From the Departments of aEpidemiology and Biostatistics and Department of Medicine and bEpidemiology and Department of Medicine, School of Medicine, Bloomberg School of Public Health, The Johns Hopkins University, Baltimore, MD.
Editors' note: Related articles appear on pages 450, 460, 464, and 467.
Correspondence: Margaret Daniele Fallin, Department of Epidemiology and Biostatistics and Department of Medicine, Johns Hopkins Bloomberg School of Public Health and School of Medicine, 615 N. Wolfe St, W6509, Baltimore, MD 21205. E-mail: email@example.com.
In this issue, Ioannidis and colleagues1 highlight the use of the false positive to false negative (FP:FN) ratio as a metric to guide design, analysis, and interpretation of epidemiologic studies. They hold up the genetic epidemiology experience of the last decade as an example of a field's movement from the generally high FP:FN ratios in the candidate-gene-association-study era to the extremely low ratios in the current setting of genome-wide association studies (GWAS). They further argue that this shift to ratios much less than 1 is due to the combination of several related factors: improved technology allowing agnostic scanning of nearly all possible genetic risk factors, requirements of very low statistical significance thresholds in the context of extreme multiple testing (eg, P < 10−8), and very large sample sizes made possible through pooling or meta-analysis of many studies. Because this shift has resulted in many fewer “false” leads and quicker consensus regarding particular genetic findings, the authors promote this as a model for other areas of epidemiology that, according to their assessment, are still in a “candidate gene” phase. This would essentially propose an “X”-WAS approach across areas of epidemiology, where “X” represents an exhaustive list of risk factors for a particular field, such as “nutrition”-wide association study or “toxicant”-wide association study. Indeed, an “environment”-wide association study has already been published in the field of diabetes.2
The recent success of GWAS is evident in the numerous new findings that have achieved consensus across multiple studies,3 especially for diabetes, common forms of cancer, and cardiovascular traits. These discoveries have not only highlighted some known biologic pathways but, more impressively, have pointed research in new directions, identifying previously unsuspected genes for various conditions. There is great potential for translational success of this field, with novel findings from population-based studies driving new basic science research and ultimately new therapeutic research.4 A further benefit of this low FP:FN ratio in the genomics era is the decrease in false-positive results and their consequent or mixed messages in media, regulations, and policy. A low FP:FN ratio implies that most positive findings are true associations, and thus precious resources and time allotted to follow-up those findings are used efficiently. Nonetheless, it might be premature to declare “mission accomplished,” as the many GWAS discoveries have not had ample time to bear the fruits of translational work.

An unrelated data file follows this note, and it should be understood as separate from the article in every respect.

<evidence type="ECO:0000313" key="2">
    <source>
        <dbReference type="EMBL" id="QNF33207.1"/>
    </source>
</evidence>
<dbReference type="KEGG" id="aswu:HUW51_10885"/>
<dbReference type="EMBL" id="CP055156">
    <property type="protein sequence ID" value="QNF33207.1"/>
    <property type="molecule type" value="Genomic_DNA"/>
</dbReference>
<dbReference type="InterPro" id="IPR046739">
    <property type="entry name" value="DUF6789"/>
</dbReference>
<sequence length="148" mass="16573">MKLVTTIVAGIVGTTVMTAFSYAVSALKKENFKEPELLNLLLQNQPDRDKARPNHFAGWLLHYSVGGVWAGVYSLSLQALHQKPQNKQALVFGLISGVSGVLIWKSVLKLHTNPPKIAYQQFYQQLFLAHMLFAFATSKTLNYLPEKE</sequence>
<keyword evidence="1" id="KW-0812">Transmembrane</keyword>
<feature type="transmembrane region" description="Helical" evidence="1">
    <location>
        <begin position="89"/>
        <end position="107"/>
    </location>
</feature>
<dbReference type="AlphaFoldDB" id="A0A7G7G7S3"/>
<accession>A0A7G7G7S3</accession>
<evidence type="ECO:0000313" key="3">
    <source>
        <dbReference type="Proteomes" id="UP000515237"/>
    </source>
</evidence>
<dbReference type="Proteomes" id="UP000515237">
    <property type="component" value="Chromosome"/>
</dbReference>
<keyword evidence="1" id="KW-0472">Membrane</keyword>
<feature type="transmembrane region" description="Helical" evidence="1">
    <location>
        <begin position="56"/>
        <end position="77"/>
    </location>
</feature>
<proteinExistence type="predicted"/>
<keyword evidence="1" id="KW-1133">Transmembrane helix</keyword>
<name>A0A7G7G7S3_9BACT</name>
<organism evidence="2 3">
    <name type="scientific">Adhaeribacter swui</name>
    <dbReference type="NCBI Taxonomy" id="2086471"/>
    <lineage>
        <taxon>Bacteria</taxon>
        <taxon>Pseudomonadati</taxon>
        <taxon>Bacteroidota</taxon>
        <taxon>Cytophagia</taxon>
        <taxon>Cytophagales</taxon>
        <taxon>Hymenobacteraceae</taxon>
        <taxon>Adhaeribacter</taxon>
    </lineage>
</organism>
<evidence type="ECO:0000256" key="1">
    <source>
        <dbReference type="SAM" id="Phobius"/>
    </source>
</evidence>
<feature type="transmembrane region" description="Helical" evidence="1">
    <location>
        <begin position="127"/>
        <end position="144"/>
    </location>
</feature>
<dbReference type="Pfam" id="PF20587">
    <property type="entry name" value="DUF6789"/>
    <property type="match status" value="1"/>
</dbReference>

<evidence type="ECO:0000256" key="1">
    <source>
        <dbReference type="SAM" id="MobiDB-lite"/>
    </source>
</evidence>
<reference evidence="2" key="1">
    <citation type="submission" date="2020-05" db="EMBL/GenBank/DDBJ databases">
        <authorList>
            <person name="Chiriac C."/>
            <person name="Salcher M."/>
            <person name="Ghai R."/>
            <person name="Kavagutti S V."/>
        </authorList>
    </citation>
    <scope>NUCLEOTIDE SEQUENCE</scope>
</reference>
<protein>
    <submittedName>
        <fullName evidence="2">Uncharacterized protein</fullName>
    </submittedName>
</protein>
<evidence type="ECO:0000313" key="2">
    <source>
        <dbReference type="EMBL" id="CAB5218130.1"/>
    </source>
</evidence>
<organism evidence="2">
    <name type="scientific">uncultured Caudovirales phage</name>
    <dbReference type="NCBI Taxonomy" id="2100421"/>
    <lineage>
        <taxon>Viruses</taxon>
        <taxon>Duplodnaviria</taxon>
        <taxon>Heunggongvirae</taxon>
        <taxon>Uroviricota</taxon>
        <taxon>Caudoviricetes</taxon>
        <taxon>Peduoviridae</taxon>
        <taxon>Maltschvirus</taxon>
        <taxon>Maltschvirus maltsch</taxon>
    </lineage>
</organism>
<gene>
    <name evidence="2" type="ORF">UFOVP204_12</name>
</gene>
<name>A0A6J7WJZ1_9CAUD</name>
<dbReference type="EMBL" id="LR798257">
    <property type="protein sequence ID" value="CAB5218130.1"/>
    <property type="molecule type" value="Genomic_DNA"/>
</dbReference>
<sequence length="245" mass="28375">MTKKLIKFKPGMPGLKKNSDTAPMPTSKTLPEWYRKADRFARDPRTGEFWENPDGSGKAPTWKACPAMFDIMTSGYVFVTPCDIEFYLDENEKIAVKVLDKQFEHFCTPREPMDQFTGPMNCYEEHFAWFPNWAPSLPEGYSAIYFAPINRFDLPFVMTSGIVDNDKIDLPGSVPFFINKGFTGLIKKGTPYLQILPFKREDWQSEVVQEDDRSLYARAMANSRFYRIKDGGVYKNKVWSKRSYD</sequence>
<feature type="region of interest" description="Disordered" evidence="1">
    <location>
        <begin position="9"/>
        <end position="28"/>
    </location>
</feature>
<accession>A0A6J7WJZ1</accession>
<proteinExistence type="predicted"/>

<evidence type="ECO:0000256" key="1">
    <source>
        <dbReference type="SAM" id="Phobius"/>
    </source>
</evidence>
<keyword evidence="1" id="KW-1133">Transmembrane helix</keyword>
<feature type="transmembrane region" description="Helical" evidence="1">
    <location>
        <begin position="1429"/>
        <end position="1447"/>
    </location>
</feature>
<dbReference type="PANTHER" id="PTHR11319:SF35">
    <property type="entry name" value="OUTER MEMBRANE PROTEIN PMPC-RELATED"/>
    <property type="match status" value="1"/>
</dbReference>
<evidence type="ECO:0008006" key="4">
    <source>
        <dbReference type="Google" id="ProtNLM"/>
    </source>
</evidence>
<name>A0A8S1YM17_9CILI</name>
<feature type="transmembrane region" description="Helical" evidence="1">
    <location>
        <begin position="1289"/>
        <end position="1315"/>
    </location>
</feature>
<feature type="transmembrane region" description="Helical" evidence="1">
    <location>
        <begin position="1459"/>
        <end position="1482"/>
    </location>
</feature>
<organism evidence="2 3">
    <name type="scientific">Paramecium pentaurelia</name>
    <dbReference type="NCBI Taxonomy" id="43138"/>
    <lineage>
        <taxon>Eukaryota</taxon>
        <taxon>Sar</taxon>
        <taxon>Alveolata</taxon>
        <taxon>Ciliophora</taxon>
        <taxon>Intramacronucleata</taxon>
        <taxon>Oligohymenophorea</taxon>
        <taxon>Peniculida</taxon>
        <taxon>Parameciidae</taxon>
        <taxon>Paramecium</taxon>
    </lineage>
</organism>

The genetic epidemiology example, at first glance, is indeed a happy model of successful implementation of discovery and efficient follow-up. However, there are costs to this approach. First, for every conclusion, the odds are that it is wrongly negative rather than wrongly positive. Although this indeed reserves precious resources spent on lengthy follow-up, it also means that many truths about the biology of a disease will remain undiscovered, and potentially important paths to translation will not be pursued. Specifically, in the GWAS setting, many scientists are concerned that these findings in the suggestive statistical significance range (eg, 10−4 > P > 10−7), all presently considered “negative,” may indeed harbor many false negatives that will remain undiscovered. If maintenance of this ratio was adhered to strictly, genetic epidemiology research would quickly hit a discovery ceiling, leaving many undiscovered truths untouched. Genetic epidemiologists fully acknowledge this and are pushing alternative strategies to the strict GWAS criteria to allow elucidation of these false negatives. This will likely mean changing design approaches and statistical significance criteria, 2 of the reasons highlighted by Ioannidis et al1 as reasons for the very low FP:FN ratio. Thus, these alternative strategies, which the field realizes are necessary, will not maintain the level of FP:FN the authors recommend. Further, new strategies are moving beyond statistical criteria alone, and instead seek ways to incorporate other realms of evidence into the decision making about follow-up of a genetic association including known biologic plausibility, animal-modeling evidence, in vitro evidence, and so on. One example is a recent movement to focus on a selected set of SNPs from a GWAS representing a particular biologic pathway, and to incorporate other evidence into the interpretation of these results, embracing many of the tenets of candidate-gene approaches. Therefore, indeed, the genetic epidemiology world may be circling back to the starting model, even though better informed about the perils of poor study design, lack of replication, and so on. Another drawback of holding to stringent threshold for significance is the overwhelmingly large samples sizes required in GWAS studies. On the one hand, the development of large consortia has led to unprecedented collaborations; however, large consortia studies also tend not to be conducive to more innovative or detailed analyses. This concern may become even more paramount as the field begins examining gene-by-environment interactions, which may require more sophisticated modeling.